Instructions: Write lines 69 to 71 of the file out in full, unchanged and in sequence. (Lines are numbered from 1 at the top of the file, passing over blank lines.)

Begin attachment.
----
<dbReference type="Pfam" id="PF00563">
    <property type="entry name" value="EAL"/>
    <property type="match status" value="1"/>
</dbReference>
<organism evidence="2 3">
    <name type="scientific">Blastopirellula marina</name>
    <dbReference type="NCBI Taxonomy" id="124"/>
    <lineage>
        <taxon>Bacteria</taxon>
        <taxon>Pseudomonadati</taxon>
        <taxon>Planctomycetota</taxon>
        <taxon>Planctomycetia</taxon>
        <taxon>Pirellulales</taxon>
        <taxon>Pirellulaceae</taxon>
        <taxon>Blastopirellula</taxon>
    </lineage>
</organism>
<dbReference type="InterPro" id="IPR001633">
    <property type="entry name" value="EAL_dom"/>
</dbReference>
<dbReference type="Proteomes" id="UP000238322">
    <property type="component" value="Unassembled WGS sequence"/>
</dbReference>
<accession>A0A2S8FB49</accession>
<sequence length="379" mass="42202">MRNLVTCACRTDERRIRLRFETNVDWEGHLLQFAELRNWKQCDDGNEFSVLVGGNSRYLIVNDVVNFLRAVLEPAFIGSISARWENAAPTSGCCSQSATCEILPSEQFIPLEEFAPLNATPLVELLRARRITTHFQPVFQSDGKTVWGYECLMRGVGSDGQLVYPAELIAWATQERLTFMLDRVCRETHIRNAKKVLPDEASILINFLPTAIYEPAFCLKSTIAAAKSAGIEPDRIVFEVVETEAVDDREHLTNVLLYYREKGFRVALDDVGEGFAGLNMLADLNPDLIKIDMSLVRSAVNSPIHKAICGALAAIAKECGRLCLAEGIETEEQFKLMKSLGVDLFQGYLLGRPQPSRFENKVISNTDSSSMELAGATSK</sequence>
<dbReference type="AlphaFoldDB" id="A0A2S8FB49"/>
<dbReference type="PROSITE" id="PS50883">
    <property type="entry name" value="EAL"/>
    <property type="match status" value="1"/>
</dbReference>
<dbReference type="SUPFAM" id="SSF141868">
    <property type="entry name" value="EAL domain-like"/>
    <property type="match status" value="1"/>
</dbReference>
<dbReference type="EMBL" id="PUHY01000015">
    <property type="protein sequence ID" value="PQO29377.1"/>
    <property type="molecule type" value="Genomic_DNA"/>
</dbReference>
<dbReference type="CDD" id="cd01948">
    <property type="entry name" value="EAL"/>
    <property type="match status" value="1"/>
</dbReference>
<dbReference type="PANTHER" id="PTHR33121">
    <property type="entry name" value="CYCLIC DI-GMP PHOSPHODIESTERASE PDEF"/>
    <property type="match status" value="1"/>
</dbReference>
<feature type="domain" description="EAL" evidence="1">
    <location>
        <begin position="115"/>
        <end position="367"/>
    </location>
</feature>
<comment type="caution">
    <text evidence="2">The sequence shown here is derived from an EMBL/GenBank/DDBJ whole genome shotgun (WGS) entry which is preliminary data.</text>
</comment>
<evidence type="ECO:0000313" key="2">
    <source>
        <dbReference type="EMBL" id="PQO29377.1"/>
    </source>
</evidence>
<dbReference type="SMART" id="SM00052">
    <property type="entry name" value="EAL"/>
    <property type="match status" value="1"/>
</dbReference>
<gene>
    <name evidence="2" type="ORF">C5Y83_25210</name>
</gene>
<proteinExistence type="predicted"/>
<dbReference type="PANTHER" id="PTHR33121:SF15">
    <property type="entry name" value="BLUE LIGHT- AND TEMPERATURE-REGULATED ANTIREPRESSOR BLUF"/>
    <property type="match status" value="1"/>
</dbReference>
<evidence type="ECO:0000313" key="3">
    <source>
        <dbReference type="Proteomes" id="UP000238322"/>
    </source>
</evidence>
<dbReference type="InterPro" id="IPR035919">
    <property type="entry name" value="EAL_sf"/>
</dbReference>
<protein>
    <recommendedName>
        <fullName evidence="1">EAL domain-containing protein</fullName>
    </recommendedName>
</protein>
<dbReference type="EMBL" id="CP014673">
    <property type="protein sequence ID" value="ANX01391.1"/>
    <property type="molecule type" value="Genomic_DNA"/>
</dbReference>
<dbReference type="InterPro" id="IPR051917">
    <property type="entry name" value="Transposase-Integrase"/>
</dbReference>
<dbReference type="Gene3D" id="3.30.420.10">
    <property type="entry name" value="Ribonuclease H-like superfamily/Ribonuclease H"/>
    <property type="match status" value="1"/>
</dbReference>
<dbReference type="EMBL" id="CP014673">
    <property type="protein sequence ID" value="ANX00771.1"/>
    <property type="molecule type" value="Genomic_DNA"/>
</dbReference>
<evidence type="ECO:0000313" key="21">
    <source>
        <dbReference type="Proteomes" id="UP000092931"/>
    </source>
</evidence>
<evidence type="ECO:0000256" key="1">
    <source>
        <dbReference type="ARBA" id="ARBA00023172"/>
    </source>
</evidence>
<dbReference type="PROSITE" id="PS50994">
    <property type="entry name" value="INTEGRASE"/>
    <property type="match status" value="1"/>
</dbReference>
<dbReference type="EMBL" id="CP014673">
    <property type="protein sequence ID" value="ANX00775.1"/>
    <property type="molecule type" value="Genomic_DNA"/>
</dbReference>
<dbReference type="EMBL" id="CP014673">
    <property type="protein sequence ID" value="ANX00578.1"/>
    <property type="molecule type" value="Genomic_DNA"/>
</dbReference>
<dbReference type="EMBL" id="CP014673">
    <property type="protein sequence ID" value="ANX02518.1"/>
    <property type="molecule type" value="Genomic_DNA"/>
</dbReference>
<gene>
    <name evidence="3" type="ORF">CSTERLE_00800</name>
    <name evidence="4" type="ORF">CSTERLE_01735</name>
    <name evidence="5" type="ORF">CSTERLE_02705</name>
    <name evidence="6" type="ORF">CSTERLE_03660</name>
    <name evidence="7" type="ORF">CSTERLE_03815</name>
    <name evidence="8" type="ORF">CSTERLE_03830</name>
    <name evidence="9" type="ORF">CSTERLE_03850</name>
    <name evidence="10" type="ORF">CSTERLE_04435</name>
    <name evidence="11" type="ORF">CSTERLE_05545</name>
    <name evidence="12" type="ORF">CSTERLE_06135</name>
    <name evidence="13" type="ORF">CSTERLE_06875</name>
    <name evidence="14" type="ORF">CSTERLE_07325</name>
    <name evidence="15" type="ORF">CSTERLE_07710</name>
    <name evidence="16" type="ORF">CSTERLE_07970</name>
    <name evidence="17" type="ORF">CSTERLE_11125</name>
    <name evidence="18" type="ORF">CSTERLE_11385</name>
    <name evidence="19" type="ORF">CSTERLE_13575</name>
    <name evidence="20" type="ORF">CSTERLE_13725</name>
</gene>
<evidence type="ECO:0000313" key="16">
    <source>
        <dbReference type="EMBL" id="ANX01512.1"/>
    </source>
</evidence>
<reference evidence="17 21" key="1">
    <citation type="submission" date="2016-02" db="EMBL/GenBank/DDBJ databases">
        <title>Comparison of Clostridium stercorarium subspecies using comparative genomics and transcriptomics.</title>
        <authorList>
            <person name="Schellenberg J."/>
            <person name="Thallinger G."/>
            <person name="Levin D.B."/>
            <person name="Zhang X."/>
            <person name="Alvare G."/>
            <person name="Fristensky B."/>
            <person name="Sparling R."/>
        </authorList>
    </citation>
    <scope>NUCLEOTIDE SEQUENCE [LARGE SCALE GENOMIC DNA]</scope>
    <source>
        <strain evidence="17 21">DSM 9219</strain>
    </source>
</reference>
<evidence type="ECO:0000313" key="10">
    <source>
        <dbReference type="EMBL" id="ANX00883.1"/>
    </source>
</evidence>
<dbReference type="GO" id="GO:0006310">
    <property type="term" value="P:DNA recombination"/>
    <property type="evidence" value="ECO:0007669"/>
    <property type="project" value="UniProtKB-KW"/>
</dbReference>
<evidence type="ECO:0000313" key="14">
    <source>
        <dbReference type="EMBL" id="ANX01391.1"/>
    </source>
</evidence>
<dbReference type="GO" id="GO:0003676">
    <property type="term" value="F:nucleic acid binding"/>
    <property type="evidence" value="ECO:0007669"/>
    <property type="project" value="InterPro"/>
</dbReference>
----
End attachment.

<dbReference type="PANTHER" id="PTHR33121:SF15">
    <property type="entry name" value="BLUE LIGHT- AND TEMPERATURE-REGULATED ANTIREPRESSOR BLUF"/>
    <property type="match status" value="1"/>